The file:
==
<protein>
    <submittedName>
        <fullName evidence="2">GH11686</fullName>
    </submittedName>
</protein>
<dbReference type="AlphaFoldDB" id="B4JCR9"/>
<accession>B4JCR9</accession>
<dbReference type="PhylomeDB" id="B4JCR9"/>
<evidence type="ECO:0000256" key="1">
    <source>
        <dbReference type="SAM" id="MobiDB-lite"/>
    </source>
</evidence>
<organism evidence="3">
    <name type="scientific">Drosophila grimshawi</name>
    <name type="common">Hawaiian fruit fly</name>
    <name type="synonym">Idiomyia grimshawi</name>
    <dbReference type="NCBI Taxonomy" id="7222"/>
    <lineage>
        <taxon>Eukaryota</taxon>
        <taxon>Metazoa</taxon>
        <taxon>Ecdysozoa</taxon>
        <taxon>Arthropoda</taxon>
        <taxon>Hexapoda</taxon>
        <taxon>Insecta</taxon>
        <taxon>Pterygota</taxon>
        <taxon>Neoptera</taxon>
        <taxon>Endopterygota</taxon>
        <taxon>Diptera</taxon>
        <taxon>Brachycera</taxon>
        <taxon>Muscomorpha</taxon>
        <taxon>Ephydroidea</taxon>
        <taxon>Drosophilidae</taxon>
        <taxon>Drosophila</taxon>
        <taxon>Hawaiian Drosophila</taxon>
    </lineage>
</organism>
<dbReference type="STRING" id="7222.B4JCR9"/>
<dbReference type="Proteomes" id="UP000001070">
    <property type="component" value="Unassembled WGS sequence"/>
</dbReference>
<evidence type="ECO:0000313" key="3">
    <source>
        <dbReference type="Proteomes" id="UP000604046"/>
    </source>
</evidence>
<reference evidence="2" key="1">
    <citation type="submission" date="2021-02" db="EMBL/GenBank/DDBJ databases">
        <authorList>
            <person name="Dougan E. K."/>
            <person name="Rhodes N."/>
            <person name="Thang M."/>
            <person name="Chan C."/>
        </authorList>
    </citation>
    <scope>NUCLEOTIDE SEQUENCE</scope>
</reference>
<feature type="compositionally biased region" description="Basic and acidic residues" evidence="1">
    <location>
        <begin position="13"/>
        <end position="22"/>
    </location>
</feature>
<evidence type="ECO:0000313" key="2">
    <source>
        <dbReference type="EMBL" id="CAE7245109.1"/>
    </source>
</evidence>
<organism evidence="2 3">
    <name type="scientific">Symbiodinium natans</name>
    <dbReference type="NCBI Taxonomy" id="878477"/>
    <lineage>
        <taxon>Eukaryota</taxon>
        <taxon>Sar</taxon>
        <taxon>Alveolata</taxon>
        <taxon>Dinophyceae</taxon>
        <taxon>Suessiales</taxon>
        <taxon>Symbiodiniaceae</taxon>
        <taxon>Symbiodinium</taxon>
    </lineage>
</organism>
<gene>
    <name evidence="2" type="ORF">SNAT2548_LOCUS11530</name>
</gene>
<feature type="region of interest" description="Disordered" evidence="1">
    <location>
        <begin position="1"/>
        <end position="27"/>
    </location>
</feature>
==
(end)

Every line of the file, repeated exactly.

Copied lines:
<protein>
    <submittedName>
        <fullName evidence="2">GH11686</fullName>
    </submittedName>
</protein>
<dbReference type="AlphaFoldDB" id="B4JCR9"/>
<accession>B4JCR9</accession>
<dbReference type="PhylomeDB" id="B4JCR9"/>
<evidence type="ECO:0000256" key="1">
    <source>
        <dbReference type="SAM" id="MobiDB-lite"/>
    </source>
</evidence>
<organism evidence="3">
    <name type="scientific">Drosophila grimshawi</name>
    <name type="common">Hawaiian fruit fly</name>
    <name type="synonym">Idiomyia grimshawi</name>
    <dbReference type="NCBI Taxonomy" id="7222"/>
    <lineage>
        <taxon>Eukaryota</taxon>
        <taxon>Metazoa</taxon>
        <taxon>Ecdysozoa</taxon>
        <taxon>Arthropoda</taxon>
        <taxon>Hexapoda</taxon>
        <taxon>Insecta</taxon>
        <taxon>Pterygota</taxon>
        <taxon>Neoptera</taxon>
        <taxon>Endopterygota</taxon>
        <taxon>Diptera</taxon>
        <taxon>Brachycera</taxon>
        <taxon>Muscomorpha</taxon>
        <taxon>Ephydroidea</taxon>
        <taxon>Drosophilidae</taxon>
        <taxon>Drosophila</taxon>
        <taxon>Hawaiian Drosophila</taxon>
    </lineage>
</organism>
<dbReference type="STRING" id="7222.B4JCR9"/>
<dbReference type="Proteomes" id="UP000001070">
    <property type="component" value="Unassembled WGS sequence"/>
</dbReference>
<evidence type="ECO:0000313" key="3">
    <source>
        <dbReference type="Proteomes" id="UP000604046"/>
    </source>
</evidence>
<reference evidence="2" key="1">
    <citation type="submission" date="2021-02" db="EMBL/GenBank/DDBJ databases">
        <authorList>
            <person name="Dougan E. K."/>
            <person name="Rhodes N."/>
            <person name="Thang M."/>
            <person name="Chan C."/>
        </authorList>
    </citation>
    <scope>NUCLEOTIDE SEQUENCE</scope>
</reference>
<feature type="compositionally biased region" description="Basic and acidic residues" evidence="1">
    <location>
        <begin position="13"/>
        <end position="22"/>
    </location>
</feature>
<evidence type="ECO:0000313" key="2">
    <source>
        <dbReference type="EMBL" id="CAE7245109.1"/>
    </source>
</evidence>
<organism evidence="2 3">
    <name type="scientific">Symbiodinium natans</name>
    <dbReference type="NCBI Taxonomy" id="878477"/>
    <lineage>
        <taxon>Eukaryota</taxon>
        <taxon>Sar</taxon>
        <taxon>Alveolata</taxon>
        <taxon>Dinophyceae</taxon>
        <taxon>Suessiales</taxon>
        <taxon>Symbiodiniaceae</taxon>
        <taxon>Symbiodinium</taxon>
    </lineage>
</organism>
<gene>
    <name evidence="2" type="ORF">SNAT2548_LOCUS11530</name>
</gene>
<feature type="region of interest" description="Disordered" evidence="1">
    <location>
        <begin position="1"/>
        <end position="27"/>
    </location>
</feature>